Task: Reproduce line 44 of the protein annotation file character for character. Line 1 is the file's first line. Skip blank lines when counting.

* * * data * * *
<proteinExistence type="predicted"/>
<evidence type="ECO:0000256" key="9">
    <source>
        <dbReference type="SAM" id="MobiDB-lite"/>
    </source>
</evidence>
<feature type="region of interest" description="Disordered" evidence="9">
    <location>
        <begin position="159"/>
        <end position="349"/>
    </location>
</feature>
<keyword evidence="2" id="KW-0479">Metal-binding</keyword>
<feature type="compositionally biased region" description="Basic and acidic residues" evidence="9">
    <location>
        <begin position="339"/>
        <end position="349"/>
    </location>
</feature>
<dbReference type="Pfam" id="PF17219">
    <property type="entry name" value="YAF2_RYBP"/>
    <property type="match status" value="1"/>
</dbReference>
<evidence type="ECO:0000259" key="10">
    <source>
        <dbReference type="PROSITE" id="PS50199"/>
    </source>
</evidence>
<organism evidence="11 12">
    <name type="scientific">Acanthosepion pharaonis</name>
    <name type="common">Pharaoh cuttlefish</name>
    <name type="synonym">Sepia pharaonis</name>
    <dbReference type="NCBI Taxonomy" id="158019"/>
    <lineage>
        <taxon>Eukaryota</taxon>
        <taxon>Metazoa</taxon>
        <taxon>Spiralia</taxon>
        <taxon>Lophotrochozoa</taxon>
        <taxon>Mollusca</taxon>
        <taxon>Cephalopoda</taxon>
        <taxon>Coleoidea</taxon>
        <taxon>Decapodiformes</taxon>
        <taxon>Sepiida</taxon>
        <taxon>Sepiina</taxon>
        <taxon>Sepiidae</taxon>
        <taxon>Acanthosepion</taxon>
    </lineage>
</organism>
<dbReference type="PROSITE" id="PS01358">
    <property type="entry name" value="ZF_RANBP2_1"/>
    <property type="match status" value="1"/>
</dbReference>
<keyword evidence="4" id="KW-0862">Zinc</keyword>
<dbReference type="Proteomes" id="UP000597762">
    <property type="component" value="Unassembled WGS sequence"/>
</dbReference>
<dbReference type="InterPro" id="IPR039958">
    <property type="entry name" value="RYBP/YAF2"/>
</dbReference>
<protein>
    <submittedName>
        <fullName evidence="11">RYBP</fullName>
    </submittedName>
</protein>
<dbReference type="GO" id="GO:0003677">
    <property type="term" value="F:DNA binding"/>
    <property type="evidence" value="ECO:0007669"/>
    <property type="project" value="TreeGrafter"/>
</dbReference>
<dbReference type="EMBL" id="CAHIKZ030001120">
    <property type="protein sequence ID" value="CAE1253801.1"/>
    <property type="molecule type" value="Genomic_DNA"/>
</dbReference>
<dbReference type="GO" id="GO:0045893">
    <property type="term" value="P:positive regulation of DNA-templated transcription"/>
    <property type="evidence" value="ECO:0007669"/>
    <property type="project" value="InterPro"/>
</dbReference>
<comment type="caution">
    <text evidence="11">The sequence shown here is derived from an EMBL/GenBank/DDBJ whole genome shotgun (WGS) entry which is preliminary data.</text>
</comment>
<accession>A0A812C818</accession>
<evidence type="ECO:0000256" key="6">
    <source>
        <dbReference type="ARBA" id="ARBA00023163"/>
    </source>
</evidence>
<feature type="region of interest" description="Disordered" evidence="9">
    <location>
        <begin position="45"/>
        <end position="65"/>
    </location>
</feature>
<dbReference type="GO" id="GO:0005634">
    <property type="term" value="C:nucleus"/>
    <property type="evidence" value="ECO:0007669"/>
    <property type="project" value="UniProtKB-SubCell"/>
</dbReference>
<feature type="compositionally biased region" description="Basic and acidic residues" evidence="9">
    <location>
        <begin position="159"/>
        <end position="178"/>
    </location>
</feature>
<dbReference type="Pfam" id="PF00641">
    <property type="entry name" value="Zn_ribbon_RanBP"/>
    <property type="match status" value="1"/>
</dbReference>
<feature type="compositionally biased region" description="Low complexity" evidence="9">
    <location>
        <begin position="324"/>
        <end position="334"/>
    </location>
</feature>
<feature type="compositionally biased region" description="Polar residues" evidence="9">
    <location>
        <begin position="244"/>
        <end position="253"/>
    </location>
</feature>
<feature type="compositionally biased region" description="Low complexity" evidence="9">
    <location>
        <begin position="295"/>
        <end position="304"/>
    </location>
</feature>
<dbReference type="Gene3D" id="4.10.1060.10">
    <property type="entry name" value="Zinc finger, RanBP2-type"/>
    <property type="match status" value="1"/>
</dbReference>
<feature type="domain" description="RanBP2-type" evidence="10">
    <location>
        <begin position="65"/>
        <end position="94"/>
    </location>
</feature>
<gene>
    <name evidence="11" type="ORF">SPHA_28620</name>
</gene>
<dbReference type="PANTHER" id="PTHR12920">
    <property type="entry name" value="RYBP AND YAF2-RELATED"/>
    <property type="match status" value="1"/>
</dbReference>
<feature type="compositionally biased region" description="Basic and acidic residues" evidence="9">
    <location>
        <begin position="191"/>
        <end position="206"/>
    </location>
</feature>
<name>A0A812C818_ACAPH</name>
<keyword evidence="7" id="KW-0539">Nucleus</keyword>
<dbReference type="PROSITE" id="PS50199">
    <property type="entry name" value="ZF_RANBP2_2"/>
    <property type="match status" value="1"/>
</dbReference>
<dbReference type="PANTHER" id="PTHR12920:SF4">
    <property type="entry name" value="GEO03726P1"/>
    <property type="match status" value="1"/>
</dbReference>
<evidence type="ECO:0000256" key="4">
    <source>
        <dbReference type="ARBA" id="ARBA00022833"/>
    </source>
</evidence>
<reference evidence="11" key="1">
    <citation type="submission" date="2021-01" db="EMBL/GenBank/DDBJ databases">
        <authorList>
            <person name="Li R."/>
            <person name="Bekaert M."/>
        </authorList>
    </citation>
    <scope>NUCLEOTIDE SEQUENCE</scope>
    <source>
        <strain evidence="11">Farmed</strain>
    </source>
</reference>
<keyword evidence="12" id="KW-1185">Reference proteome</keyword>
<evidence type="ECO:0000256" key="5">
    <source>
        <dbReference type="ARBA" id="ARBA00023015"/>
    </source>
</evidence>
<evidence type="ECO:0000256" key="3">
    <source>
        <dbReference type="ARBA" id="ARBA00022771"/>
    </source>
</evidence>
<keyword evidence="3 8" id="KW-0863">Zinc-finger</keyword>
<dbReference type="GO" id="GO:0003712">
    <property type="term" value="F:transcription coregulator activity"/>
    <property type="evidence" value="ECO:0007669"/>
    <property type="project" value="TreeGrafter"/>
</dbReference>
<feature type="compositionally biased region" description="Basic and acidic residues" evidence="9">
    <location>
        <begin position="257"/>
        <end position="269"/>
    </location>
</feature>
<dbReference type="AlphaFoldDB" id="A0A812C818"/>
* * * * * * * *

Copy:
        <taxon>Sepiina</taxon>